Designating, as before, the output current from stage 15 as I, and the load current as I, we obtain the following relationships for the amplifier output circuit:
and
e [Z IZ Substituting in equation (23) for I from equation (22), and for e from equation (2l we obtain Solving equation (24) for I we again derive I v/Z From equation (22) we obtain for I,
I v/Z (Z/2Z z) It will be noted that the load current I for large 2, as given by equation (25), is the same as the load current for z 0, as given by equation (18). Thus, while the added impedance z in the input circuit of stage 16 tends to reduce the input current i to that stage, there is an increase in the input voltage to the other stage 15, and a corresponding increase in the output current I of stage 15 from zero to the value given by equation (26).
This is just enough to compensate for the reduction in the output current from stage 16. The net effect produced thereby is to maintain the load current I constant. Thus, the signal power delivered to the output load circuit for the two cases is also maintained constant.
The distortion produced by the change in input impedance from zero to z is dissipated in the series impedance 18. Even in the extreme case where there is a complete malfunction in stage 16 such that its input impedance goes from zero to an open circuit (i.e., i the other stage totally compensates for the reduction in the output current from stage 16, and continues to deliver a constant level of power to the load impedance 12. Thus, variations in the input impedance of the lower input impedance stages are not at all critical as such variations merely alter the power distribution between the two stages, shifting some power from stage 16 to the other stage without interfering with the overall operation of the amplifier.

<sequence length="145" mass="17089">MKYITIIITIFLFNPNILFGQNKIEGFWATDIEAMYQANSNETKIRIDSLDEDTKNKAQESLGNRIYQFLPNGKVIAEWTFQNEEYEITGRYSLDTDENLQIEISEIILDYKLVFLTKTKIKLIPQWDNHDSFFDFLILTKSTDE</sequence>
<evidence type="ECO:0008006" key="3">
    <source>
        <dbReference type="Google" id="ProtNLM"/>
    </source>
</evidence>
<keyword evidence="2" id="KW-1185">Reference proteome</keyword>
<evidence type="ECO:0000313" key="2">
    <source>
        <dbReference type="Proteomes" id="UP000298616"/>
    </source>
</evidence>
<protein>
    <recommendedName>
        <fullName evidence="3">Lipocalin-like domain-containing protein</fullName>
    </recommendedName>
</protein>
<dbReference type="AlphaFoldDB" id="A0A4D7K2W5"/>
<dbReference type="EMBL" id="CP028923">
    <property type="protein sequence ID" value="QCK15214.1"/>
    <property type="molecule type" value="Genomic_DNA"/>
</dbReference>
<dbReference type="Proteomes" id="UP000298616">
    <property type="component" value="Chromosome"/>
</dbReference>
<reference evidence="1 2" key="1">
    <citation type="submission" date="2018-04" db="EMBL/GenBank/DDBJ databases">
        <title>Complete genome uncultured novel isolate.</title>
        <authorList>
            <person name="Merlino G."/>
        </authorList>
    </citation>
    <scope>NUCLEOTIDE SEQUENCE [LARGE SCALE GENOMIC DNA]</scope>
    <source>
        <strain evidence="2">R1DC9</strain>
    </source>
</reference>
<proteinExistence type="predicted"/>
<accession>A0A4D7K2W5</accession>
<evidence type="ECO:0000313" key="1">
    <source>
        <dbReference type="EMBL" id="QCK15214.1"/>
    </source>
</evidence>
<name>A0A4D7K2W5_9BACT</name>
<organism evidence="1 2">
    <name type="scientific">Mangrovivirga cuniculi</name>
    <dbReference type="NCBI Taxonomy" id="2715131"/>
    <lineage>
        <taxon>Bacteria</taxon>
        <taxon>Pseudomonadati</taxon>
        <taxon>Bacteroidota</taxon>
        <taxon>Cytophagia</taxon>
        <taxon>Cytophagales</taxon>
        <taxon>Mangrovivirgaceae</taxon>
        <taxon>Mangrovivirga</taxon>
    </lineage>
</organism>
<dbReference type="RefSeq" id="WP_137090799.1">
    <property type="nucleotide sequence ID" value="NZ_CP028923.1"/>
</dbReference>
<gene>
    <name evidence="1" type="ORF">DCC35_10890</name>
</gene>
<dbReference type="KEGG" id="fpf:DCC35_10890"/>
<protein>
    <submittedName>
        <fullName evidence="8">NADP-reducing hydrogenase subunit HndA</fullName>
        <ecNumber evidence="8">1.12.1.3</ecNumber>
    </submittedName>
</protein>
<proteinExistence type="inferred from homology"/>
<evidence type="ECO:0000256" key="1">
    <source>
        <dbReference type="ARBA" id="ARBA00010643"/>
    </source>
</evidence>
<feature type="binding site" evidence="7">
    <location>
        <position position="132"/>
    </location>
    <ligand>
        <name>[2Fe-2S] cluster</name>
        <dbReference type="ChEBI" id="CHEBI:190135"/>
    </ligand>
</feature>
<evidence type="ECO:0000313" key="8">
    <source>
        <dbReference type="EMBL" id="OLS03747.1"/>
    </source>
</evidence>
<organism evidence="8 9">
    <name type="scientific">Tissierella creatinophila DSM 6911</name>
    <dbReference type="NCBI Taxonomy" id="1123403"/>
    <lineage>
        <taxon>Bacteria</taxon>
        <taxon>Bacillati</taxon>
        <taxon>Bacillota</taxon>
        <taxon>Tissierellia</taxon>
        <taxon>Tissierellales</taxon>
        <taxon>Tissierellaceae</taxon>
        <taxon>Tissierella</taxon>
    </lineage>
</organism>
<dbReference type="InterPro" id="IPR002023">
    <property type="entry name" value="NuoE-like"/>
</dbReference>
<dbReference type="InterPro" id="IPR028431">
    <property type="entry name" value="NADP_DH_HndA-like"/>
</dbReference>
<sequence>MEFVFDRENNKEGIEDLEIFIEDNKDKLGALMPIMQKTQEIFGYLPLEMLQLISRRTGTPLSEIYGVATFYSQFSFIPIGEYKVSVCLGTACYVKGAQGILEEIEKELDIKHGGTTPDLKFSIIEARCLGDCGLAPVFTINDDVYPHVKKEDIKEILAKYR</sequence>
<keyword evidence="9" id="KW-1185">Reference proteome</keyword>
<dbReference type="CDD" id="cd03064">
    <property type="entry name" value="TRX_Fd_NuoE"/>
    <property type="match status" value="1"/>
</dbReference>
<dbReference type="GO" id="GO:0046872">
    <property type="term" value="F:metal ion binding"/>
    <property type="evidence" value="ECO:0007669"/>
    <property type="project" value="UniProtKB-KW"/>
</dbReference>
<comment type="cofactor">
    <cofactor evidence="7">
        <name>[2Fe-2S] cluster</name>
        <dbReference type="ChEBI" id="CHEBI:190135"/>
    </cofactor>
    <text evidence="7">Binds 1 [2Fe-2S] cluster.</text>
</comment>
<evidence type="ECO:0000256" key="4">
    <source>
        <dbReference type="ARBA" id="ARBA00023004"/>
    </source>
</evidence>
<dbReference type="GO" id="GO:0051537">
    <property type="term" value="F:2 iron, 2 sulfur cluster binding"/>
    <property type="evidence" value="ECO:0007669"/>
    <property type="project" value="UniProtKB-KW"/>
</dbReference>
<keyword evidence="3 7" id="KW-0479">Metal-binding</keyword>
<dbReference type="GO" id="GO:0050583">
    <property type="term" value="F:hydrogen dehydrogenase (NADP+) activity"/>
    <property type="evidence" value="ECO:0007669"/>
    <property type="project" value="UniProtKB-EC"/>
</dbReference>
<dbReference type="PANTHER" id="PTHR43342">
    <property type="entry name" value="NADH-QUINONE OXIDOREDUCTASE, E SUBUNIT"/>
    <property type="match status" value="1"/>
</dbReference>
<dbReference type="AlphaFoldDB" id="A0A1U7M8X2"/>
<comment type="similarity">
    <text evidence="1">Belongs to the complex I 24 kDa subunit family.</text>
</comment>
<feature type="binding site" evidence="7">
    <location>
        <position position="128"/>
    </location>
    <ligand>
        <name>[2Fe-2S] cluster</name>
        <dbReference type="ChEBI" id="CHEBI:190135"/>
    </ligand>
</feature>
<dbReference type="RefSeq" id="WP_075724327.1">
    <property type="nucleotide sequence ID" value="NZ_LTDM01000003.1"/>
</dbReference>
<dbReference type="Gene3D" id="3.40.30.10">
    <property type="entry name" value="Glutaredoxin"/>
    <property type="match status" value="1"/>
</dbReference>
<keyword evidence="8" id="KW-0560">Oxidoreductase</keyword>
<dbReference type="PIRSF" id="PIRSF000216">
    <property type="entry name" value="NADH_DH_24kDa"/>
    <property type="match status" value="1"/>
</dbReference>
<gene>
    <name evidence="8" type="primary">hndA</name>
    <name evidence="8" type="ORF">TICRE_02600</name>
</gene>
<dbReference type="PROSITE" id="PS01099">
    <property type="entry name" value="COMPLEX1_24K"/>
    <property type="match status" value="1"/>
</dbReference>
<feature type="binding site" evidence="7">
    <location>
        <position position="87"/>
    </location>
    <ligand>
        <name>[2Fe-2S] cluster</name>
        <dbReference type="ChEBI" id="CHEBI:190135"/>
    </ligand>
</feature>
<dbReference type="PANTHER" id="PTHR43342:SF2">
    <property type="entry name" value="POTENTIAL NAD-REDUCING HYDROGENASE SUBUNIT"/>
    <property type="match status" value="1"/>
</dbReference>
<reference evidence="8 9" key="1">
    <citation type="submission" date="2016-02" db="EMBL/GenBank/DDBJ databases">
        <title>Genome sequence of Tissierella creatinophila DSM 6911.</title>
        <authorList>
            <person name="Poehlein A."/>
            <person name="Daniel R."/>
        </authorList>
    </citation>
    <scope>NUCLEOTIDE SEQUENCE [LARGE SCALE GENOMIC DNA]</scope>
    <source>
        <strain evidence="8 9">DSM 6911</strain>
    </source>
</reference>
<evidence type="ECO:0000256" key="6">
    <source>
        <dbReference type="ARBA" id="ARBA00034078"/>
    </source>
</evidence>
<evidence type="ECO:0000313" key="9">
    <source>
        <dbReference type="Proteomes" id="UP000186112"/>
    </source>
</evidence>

It will be noted that there is an impedance transformation between input and output for each of the transistor configurations illustrated in FIGS. 3 and 4. However, as was noted hereinabove, the same active stage can have both the lower input and output impedances. Conversely, the same stage can have the higher input and output impedances. Active stages of these sorts are illustrated in FIGS. 6 and 7. I
In the emobdiment of FIG. 6, a first transistor 50, connected in the common collector configuration, is coupled to a second transistor 52, connected in the common base configuration, through a series impedance 51. In operation, a voltage v applied to the base 55 of transistor 50 induces a voltage v at the emitter 53 which is impressed across impedance 51. This, in turn, causes a current v/Z, to flow into the emitter 54 of transistor 52, producing an output current I v/Z in collector 56.